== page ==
SBAC Testing


Alyssa Macias, News Editor

The 2014-2015 school year is the first time the Common Core State Standards will be used to replace the old CST testing.

Common Core State Standards is an upgraded learning system that is laid out to prepare outgoing high school students for entry level careers and college courses. It encourages a more complex thought process by pushing a focus on critical thinking, problem solving, and analytic skills. It was created by teachers, standards and state experts to correct the “mile wide and inch deep” issue that students experience at the end of the school year.

Ms. DeEstie Anderson, the head of the English department at Birmingham said, “It has changed everything,” discussing the changes to content and style Common Core brought. Anderson explained that during the summer break, a group of teachers collaborated and with a program bought by the school, Sync Solution, divided the standards throughout the school year.

Math classes were also affected by the new standards. Ms. Herring, an Algebra and Geometry teacher at BCCHS, stated that the way and the order the lessons are taught are different. “It’s more discovering than teaching” is what she said about the new styles. Herring elaborated that instead of telling the students a rule, she will give them situations and problems where they can see patterns for themselves. Herring said, “It’s supposed to bring more critical thinking and problem solving skills into math.”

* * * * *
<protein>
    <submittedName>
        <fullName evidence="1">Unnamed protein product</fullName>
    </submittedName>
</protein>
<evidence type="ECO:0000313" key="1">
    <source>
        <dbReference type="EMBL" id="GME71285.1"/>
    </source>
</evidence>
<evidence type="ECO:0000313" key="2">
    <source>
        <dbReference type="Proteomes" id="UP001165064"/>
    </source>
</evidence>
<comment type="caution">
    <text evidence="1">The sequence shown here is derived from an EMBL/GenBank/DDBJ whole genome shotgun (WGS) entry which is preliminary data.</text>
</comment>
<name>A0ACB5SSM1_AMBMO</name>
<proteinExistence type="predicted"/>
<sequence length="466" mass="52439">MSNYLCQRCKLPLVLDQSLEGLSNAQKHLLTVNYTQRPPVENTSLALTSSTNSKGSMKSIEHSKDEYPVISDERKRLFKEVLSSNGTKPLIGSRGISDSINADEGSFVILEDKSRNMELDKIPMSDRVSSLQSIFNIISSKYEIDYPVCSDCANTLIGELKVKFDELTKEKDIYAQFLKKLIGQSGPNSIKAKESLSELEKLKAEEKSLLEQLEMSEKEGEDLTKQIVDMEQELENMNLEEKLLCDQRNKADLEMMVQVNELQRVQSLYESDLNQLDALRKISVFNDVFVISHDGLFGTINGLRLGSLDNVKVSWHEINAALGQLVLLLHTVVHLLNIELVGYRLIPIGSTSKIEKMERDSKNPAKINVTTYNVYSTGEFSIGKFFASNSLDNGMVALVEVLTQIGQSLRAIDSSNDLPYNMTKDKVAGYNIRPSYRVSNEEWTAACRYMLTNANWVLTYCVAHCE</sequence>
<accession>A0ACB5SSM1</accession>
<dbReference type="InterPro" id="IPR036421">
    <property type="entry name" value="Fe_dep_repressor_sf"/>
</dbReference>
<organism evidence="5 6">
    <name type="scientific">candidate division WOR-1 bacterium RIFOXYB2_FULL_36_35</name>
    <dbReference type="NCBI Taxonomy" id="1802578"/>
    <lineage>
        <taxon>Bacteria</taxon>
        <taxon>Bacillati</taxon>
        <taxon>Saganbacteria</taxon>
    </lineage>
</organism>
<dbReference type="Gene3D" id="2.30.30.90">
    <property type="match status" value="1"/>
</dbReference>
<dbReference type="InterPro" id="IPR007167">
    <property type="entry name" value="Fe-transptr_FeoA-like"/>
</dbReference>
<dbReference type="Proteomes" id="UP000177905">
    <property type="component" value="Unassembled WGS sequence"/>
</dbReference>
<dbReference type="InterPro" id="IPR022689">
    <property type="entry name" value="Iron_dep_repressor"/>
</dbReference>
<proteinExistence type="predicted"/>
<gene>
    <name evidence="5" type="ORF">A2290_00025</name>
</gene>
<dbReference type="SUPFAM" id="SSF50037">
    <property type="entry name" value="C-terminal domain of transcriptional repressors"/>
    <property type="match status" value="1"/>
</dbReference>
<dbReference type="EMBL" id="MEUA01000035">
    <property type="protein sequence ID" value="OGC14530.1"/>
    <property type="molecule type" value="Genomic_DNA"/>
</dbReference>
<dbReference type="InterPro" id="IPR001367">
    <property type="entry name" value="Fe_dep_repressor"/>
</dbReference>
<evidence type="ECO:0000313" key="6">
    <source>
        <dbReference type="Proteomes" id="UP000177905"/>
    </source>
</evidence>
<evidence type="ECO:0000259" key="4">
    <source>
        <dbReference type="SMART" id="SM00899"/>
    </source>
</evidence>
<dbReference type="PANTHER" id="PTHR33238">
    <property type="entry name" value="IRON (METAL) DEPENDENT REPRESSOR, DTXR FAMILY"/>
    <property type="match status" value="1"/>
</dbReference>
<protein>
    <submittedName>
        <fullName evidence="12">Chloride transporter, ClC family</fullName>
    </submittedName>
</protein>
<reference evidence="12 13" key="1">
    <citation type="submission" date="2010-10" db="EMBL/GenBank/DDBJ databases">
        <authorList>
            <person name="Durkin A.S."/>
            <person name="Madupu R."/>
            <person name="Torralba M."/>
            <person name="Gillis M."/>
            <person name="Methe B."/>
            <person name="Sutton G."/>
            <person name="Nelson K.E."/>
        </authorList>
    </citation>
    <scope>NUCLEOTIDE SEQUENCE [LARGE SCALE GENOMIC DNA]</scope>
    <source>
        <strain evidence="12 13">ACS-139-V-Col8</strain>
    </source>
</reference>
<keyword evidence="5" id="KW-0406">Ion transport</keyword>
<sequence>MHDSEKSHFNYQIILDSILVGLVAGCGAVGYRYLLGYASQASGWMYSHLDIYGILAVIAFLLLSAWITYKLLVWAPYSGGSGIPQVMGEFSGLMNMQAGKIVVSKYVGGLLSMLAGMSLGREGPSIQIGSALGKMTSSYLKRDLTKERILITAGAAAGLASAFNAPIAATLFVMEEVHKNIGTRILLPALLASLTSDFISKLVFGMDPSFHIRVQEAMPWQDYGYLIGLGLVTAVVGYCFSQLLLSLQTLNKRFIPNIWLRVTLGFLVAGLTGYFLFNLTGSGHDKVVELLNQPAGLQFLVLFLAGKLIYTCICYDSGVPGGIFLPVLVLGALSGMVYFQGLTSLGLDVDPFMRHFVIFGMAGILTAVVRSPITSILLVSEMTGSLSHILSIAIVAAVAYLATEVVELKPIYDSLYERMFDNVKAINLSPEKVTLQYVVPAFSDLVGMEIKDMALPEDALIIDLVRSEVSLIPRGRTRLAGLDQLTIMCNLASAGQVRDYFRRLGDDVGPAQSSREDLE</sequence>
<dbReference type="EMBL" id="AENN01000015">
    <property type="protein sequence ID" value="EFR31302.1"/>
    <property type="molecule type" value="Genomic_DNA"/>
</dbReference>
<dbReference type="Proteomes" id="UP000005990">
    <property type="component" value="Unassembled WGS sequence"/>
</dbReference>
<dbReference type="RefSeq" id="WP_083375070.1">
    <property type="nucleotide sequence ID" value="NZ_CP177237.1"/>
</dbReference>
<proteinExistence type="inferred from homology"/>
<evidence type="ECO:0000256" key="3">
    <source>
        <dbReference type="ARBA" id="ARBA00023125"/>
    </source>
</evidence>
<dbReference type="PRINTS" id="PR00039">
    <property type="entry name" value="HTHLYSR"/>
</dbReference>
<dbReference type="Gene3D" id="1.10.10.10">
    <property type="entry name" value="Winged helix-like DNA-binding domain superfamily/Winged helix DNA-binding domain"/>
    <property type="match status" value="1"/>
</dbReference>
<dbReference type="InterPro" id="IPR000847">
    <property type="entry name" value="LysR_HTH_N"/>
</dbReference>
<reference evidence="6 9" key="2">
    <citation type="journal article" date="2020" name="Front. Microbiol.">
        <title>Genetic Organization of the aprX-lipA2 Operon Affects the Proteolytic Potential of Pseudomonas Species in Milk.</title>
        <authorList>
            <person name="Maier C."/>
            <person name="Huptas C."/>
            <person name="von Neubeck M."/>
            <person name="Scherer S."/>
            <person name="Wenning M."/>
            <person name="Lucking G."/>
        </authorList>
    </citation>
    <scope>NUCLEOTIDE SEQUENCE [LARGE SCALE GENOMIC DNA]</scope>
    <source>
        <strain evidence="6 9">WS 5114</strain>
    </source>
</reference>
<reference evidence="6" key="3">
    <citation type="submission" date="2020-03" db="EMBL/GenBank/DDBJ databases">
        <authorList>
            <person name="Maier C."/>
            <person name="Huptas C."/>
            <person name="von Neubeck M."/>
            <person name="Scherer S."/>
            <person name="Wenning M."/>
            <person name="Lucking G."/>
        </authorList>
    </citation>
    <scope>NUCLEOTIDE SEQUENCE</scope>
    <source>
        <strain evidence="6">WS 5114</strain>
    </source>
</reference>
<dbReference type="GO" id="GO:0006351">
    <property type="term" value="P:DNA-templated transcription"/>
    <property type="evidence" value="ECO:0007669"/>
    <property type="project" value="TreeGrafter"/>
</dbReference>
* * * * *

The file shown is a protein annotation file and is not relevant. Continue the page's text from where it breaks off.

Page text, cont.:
Another change that Common Core brought was the Smarter Balanced Assessment Consortium at the end the the year that now replaces the California State Testing. The SBAC is a four part computerized English and Math Assessment that consists of two sections- the computer adaptive test and performing task test. The questions you get are based on your answer, so you can get evaluated at a more thorough level. It also brings a wider range of question types. SBAC is designed to help show educators where students both excel and struggle. It also takes less time to complete when compared to the traditional paper CSTs.

Forty three states, the District of Columbia, four U.S territories, and the Department of Defense Education Activity have adapted to the Common Core State Standards for the 2014-2015 school year. While many teachers and students have enjoyed and appreciated  the new curriculum, there are still concerns about how the new standards will line up to college curriculum. Whether we will lower one state’s standard level to meet others, and the importance of skills versus mandatory content knowledge, remains to be seen.